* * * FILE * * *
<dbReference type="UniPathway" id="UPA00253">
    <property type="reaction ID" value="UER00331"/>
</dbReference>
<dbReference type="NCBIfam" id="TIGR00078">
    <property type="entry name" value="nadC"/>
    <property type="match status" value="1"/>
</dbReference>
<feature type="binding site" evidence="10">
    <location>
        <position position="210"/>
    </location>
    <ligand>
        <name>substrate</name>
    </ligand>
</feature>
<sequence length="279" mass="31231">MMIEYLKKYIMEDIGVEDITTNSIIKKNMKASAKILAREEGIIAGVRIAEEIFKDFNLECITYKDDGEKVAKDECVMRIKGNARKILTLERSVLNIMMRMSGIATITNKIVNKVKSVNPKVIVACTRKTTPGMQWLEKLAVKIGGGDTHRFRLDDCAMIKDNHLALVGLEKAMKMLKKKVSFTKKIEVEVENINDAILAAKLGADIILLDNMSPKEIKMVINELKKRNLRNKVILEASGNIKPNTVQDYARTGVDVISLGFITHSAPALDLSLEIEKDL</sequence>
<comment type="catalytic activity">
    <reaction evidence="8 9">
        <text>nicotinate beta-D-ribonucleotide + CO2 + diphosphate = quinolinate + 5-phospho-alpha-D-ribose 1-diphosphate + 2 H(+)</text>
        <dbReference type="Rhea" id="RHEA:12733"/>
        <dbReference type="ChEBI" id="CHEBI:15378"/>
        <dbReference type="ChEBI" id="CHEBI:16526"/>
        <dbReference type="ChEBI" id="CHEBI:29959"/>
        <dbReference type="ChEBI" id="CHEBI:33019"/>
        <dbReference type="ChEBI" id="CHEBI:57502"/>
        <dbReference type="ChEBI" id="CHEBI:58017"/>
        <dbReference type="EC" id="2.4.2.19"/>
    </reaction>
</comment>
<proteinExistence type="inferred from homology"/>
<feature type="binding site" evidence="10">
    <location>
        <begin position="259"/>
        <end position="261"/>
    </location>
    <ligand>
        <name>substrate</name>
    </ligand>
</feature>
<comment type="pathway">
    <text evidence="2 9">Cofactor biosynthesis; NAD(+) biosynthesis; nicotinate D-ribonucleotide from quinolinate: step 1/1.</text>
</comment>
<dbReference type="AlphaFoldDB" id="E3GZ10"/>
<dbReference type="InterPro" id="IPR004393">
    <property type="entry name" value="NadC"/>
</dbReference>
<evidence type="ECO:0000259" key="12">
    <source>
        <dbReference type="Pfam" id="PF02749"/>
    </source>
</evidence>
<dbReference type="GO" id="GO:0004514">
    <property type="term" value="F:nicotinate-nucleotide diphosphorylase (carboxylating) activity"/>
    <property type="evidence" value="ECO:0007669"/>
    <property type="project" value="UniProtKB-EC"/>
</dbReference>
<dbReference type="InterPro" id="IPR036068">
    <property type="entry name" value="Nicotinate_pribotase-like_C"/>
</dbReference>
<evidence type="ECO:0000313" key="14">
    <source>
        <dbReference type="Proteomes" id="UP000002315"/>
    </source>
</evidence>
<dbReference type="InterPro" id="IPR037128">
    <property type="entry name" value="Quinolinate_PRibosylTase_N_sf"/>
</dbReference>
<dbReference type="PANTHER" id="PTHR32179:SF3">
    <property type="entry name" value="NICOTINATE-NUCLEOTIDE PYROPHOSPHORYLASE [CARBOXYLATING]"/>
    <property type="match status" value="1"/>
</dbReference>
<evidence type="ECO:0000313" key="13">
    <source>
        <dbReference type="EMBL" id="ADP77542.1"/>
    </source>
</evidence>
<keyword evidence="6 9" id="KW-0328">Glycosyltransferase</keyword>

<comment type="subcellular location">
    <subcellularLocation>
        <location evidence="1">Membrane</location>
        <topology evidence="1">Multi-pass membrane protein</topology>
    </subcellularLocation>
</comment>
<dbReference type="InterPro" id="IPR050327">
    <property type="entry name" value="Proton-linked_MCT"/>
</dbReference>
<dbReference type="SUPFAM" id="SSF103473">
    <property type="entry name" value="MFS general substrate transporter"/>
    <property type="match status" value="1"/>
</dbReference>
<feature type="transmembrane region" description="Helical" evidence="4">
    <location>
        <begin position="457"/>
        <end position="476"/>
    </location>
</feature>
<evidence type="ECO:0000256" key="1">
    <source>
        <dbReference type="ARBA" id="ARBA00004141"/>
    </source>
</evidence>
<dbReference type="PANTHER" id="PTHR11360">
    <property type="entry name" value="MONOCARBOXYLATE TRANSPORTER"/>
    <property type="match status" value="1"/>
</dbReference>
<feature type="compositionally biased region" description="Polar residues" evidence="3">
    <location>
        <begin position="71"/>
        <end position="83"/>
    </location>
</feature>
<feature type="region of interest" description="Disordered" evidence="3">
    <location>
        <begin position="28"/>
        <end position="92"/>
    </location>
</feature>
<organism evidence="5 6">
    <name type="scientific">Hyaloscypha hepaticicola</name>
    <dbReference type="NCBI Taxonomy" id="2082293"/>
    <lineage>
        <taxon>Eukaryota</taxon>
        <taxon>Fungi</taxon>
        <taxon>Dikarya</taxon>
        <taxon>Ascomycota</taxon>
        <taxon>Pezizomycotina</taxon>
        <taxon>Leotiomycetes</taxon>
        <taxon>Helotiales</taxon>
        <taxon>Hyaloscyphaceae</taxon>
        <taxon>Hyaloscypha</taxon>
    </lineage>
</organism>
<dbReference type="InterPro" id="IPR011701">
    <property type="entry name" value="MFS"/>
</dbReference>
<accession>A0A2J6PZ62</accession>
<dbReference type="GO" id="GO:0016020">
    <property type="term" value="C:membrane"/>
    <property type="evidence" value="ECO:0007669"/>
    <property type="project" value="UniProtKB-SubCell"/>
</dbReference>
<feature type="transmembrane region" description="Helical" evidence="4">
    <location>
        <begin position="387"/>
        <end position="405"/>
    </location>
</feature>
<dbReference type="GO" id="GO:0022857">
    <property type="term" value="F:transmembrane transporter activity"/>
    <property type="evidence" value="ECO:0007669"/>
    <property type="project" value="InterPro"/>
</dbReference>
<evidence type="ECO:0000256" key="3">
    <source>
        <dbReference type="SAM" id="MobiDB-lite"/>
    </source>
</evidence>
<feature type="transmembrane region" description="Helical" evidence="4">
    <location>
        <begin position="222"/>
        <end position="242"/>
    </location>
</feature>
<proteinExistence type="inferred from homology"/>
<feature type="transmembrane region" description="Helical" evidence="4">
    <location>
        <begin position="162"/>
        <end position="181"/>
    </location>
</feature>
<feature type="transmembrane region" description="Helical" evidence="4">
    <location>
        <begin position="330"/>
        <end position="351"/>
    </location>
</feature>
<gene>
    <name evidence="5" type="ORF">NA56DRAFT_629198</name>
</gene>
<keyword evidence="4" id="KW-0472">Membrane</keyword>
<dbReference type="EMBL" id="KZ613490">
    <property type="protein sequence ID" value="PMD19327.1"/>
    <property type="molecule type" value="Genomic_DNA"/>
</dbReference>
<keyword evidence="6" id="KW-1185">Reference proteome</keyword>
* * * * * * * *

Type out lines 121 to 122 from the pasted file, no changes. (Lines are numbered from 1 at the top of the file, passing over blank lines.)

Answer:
    <lineage>
        <taxon>Eukaryota</taxon>